As the first credits rolled on the screen, the audience of students didn't eat snacks and their cell phones remained off - they watched the story of a terrible fire that took the lives of three college students - a fire that took place in their own dorm.
On January 19, 2000, lives were changed forever when a fire broke out in the third floor lounge of Boland Hall. Three lives were lost and 58 students and rescue personnel were injured in the blaze.
A documentary called “After the Fire,” directed by Emmy Award winner Guido Verweyen, was shown to students of Seton Hall, as well as members of the surrounding communities. Two burn victims, Alvaro Llanos and Shawn Simons, their doctor, Verweyen and Matt Rainey, who won the 2001 Pulitzer Prize for his photography of the fire, spoke to the students at a panel after the showing.
The documentary is based off the New York Times bestselling novel of the same name, written by Robin Gaby Fisher. Fisher was the Star Ledger reporter who covered the fire.
“I was actually assigned the story when I worked at the Star Ledger,” Fisher told Patch. “My editor asked if I would like to spend some time in a burn unit to see how the students from Seton Hall were dealing with their injuries.”
Two of the students that Fisher followed were Alvaro Llanos and Shawn Simons. The book, and subsequent film, followed their journey from being badly burned that fateful morning, to their recovery in the St. Barnabas burn ward, to their life as it stands today.
Fisher spent nine months tracking the men’s road to recovery, building a close bond with them. She says that “they are like family” to her. Llanos and Simons have even named Fisher as their daughters’ godmother. Fisher was so pleased to see her words about the men come to life in the documentary.
“Guido had read the book and he called me and said it was the most inspirational story,” said Fisher.
Verweyen asked if he could base a documentary off of the book and once Fisher got the ok from Llanos and Simons, off they went.
“I was so inspired by (the book),” said Verweyen. “The scope of the story has so many themes, like love, friendship, hope, forgiveness, healing, all these things I like as a filmmaker come together.”
Verweyen was aware of the news story, but not of the aftermath. While he knew about the three students that had perished, the recovery of the ones who had been badly burned was a new subject to him, one he wanted to explore.
“The inspirational story of (Llanos and Simons), who faced incredible adversary, in the beginning, they didn’t even know if they would make it,” said Verweyen. “It’s a miracle, like a medical miracle that they would even survive in the first place.”
Verweyen says that the documentary taught him about some of the “heroes of this story.” People such as the firefighters, medical workers and doctors were highlighted in the documentary. One of those people was E. Hani Mansour, M.D., medical director of the New Jersey Burn Center at Saint Barnabas Medical Center, who helped oversee the recovery of the men.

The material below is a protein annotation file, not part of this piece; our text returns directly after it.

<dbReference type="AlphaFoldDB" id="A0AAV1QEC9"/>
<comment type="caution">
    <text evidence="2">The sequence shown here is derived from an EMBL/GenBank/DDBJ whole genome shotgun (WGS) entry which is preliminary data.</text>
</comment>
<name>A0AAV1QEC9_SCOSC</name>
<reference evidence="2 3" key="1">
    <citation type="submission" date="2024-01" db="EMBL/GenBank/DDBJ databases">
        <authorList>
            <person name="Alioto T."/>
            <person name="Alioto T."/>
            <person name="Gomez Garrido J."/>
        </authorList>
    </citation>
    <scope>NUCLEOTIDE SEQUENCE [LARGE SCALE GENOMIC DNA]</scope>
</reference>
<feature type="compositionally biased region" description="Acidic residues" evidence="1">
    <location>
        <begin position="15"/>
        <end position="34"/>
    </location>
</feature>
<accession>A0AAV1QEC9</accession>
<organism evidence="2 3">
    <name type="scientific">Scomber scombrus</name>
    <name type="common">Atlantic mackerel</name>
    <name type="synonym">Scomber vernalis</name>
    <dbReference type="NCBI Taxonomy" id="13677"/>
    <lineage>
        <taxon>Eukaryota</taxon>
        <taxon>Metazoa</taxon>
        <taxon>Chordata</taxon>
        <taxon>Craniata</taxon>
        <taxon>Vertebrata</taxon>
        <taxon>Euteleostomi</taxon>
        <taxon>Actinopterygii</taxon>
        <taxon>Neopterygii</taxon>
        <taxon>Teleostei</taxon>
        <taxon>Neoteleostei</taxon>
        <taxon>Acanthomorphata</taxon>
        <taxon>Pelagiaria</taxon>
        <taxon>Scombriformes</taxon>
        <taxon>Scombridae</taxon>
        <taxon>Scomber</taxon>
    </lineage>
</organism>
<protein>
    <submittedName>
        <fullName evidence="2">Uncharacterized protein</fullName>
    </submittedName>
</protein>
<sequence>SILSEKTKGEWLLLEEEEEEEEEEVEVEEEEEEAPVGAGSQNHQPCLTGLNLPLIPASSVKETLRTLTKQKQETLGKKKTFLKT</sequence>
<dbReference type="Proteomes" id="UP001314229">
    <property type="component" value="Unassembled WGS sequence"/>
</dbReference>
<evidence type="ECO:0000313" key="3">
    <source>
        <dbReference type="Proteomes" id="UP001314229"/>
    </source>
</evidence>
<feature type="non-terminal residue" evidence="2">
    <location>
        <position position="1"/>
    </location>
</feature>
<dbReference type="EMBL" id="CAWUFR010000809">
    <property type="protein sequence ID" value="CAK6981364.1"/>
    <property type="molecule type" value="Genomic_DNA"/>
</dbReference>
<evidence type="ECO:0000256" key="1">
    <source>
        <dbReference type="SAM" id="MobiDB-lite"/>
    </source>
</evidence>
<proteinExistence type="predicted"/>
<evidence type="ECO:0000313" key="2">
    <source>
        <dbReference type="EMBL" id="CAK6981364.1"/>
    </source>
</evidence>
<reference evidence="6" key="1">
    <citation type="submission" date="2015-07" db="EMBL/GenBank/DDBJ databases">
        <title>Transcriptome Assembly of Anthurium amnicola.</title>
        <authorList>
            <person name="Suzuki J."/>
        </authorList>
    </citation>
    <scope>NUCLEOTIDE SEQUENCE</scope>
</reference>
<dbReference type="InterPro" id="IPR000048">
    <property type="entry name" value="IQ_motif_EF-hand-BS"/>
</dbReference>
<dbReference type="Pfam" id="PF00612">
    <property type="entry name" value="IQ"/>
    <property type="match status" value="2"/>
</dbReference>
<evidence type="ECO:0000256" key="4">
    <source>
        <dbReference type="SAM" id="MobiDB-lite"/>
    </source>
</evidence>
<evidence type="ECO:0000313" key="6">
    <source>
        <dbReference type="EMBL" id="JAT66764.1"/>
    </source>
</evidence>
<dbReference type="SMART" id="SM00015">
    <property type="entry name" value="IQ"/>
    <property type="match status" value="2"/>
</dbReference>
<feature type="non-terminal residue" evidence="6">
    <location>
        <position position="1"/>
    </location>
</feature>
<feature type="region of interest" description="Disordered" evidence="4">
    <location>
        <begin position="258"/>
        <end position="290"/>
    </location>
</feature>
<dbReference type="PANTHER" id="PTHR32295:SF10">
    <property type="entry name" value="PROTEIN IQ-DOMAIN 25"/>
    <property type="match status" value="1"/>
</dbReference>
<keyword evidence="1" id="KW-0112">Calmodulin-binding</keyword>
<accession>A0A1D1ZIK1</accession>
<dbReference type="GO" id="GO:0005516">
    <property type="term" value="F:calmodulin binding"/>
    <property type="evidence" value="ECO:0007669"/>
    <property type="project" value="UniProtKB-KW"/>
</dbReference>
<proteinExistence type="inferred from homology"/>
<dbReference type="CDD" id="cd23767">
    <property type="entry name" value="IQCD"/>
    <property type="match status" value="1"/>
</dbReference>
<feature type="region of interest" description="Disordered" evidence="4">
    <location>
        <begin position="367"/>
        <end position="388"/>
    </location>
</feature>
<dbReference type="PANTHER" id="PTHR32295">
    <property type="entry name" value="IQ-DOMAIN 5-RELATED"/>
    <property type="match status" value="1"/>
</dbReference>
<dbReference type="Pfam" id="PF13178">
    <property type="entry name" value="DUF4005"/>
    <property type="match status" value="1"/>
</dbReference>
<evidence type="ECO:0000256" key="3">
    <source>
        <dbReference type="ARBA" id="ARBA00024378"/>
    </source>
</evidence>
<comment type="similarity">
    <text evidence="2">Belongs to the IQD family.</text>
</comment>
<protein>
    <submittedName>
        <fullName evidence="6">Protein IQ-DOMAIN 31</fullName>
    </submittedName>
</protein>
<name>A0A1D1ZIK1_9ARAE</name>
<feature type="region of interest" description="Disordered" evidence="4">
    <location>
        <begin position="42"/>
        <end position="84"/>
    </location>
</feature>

“I can’t forget this,” said Mansour, when asked about how much he thinks about this particular case. “(Llanos and Simons) stayed with us for close to a year and a half.”
Mansour said that the men being “young and motivated” helped them in their recovery, which he said went as expected. Mansour says the documentary is being shown to many of the employees of the hospital, as well as firefighters throughout the area. One of them include the current South Orange Fire Chief, Jeff Markey, who also delivers one of the film’s most powerful lines when he says that the department was “going to make sure that someone was going to be held accountable for (the fire).”
“Al and Shawn are an inspiration to me personally,” Markey said following the event. “They’re struggle has motivated me to dedicate what I do for a living, in memory not only to the students we lost, but to their tenacity of life. That keeps us going and the department as a whole, we spend a lot of time now talking to people to prevent fires.”
Another attendee to the event on Monday was South Orange Village President Alex Torpey. Torpey was a 12 year-old in South Orange when the fire happened, however, it is one that he remembers vividly.
“When (the fire) happened, it was in the forefront of everyone’s minds,” said Torpey. “Not only in South Orange, but even when I went to college, fire safety was one of the first things we talked about when I got there and I think (the Boland Hall fire) caused that discussion to happen everywhere in the country.”
Alvaro Llanos and Shawn Simons have both moved on from the fire and are married with children. They volunteer in burn wards and other parts of the hospital, where they look to inspire victims that life does get better. As for their story now being documented on film, Simons thinks it’s a way to make something positive out of this.
“This is a film about friendship, this is a film about love, this is about those who came to our rescue to help us,” Simons said during the panel. “It’s inspirational and it’s a story that should be told to everyone.”